Commit to these waste blanks, and thou shalt find
Those children nursed, delivered from thy brain,

To take a new acquaintance of thy mind.
These offices, so oft as thou wilt look,
Shall profit thee, and much enrich thy book.”

Whether the advice contained in this Envoy was or was not followed, is of no importance; but it certainly was the occasion of a counter-gift of a memorandumbook, possibly too fine a one for use, since we read, in stanza 122nd, that such a gift had been made, and that the poet had bestowed it on another; for which he is compelled, as we read in that stanza, to make a complimentary excuse:

“Thy gift, thy tables
That poor retention could not so much hold,

Nor need I tallies, thy dear love to score ;
Therefore to give them from me was I bold,

To trust those tables that receive thee more:
To keep an adjunct to remember thee,
Were to import forgetfulness in me."

FOURTH POEM.

STANZAS LXXVIII TO CI.

TO HIS FRIEND, COMPLAINING THAT HE PREFERS ANOTHER POET'S PRAISES, AND REPROVING HIM FOR FAULTS

THAT MAY INJURE HIS CHARACTER.

Who this rival poet was is beyond my conjecture; nor does it matter. We perceive many intimations that he owed his preferment to flattery. Accordingly Shakespeare, in this poem particularly, disclaims such unworthiness ; asserting that he praises his friend for nothing but what all men, friends and foes, freely acknowledged. His personal beauty, which the newly favoured poet was also celebrating, he had ever made the chief subject of eulogy, as none could contradict it. Even when it became, at the time of his mistress's falling in love with it, a curse to himself, he still continued to do it justice, and, in his magnanimity, paid it equal or greater compliments while suffering from its influence. Farther, to point out how different he is from a servile poet, and to prove his honesty, he now blames the youth for his faults, excusing himself for interference by reminding him that a stain on his character affects a friend. The faults he notices are those of licentious conversation, and fickleness in his friendship. His sharpest reproof for the latter fault is in these lines :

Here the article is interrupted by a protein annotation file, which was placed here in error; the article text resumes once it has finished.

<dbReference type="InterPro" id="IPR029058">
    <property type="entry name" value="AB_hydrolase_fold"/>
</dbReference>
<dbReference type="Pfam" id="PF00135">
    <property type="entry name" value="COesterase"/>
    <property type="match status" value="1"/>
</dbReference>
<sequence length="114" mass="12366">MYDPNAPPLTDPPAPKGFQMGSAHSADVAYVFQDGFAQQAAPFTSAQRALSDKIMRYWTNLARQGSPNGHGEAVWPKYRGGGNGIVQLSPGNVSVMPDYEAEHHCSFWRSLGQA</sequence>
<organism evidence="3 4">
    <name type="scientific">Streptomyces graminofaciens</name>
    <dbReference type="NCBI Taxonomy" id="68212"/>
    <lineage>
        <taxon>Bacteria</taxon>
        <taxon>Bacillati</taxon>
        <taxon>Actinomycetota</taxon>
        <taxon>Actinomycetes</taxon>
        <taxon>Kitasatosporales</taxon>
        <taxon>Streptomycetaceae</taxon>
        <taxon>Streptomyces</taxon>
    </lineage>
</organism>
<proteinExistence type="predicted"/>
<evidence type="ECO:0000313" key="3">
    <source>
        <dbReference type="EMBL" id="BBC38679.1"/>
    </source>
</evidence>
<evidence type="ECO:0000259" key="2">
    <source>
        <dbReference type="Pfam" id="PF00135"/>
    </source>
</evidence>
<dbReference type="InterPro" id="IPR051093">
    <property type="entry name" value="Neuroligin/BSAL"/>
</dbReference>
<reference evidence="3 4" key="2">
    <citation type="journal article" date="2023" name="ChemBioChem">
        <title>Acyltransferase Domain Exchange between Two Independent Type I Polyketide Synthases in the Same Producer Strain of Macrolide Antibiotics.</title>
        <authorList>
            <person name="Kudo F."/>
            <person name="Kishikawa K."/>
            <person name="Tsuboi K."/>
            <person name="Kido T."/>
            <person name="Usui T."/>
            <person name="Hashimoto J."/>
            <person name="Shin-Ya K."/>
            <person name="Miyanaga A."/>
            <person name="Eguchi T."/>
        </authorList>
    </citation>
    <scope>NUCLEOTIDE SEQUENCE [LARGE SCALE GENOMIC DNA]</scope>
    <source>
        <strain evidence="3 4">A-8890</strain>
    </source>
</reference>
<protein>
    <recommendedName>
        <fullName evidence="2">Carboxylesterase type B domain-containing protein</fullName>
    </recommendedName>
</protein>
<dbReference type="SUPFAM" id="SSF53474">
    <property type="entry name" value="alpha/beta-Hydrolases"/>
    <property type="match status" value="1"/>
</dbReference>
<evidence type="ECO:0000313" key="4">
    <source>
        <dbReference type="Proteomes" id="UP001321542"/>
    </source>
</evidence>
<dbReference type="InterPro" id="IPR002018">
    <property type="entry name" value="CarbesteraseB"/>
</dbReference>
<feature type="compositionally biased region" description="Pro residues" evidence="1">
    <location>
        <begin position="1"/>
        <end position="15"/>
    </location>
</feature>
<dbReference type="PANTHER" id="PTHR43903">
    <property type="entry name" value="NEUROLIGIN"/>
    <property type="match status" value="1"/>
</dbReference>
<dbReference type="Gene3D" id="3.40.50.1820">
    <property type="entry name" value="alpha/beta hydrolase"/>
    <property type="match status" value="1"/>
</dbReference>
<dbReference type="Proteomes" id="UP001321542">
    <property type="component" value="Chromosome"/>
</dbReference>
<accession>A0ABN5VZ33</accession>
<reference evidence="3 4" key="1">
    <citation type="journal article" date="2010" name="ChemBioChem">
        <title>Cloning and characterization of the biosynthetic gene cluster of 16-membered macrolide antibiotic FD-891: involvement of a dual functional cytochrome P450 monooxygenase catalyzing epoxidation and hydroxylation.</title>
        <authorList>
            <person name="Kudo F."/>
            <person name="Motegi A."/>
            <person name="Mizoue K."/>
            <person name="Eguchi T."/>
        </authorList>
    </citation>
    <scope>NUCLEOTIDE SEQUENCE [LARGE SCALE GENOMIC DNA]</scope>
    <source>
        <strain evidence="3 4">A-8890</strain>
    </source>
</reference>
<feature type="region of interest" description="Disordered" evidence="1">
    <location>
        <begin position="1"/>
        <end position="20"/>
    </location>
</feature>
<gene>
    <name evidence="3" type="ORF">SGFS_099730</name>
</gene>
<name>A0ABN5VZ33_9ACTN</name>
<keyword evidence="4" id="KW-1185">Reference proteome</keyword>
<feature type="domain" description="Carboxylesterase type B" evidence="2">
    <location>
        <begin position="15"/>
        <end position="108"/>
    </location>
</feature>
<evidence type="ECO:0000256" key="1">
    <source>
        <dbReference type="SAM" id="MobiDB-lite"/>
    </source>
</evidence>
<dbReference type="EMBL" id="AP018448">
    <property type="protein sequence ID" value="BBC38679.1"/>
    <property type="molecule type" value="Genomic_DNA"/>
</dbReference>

“Farewell ! thou art too dear for my possessing,

And like enough thou know'st thy estimate !" The reproof for the other fault, is given with a pater

nal love. It is contained in stanzas 94th, 95th, and 96th. Only imagine them, with Dr. Chalmers, addressed to old Queen Elizabeth ! I give them for their excellence, and in illustration.

“ The summer flower is to the summer sweet,

Though to itself it only live and die;
But if that flower with base infection meet,

The basest weed outbraves his dignity;
For sweetest things turn sourest by their deeds;

Lilies that fester, smell far worse than weeds.
“ How sweet and lovely dost thou make the shame,

Which, like a canker in the fragrant rose,
Doth spot the beauty of thy budding name !

O, in what sweets dost thou thy sins enclose !
That tongue that tells the story of thy days,

Making lascivious comments on thy sport,
Cannot dispraise but in a kind of praise :

Naming thy name blesses an ill report.
O what a mansion have those vices got,

Which for a habitation chose out thee!
Where beauty's veil doth cover every blot,

And all things turns to fair that eyes can see!
Take heed, dear heart, of this large privilege;

The hardest knife ill-used doth lose its edge.
“ Some say thy fault is youth, some wantonness ;

Some say thy grace is youth and gentle sport;
Both grace

and faults are loved of more or less ;
Thou mak'st faults graces that to thee resort.
As on the finger of a throned queen

The basest jewel will be well esteem'd;
So are those errors that in thee are seen

To truths translated, and for true things deem'd.
How many lambs might the stern wolf betray,

If like a lamb he could his looks translate !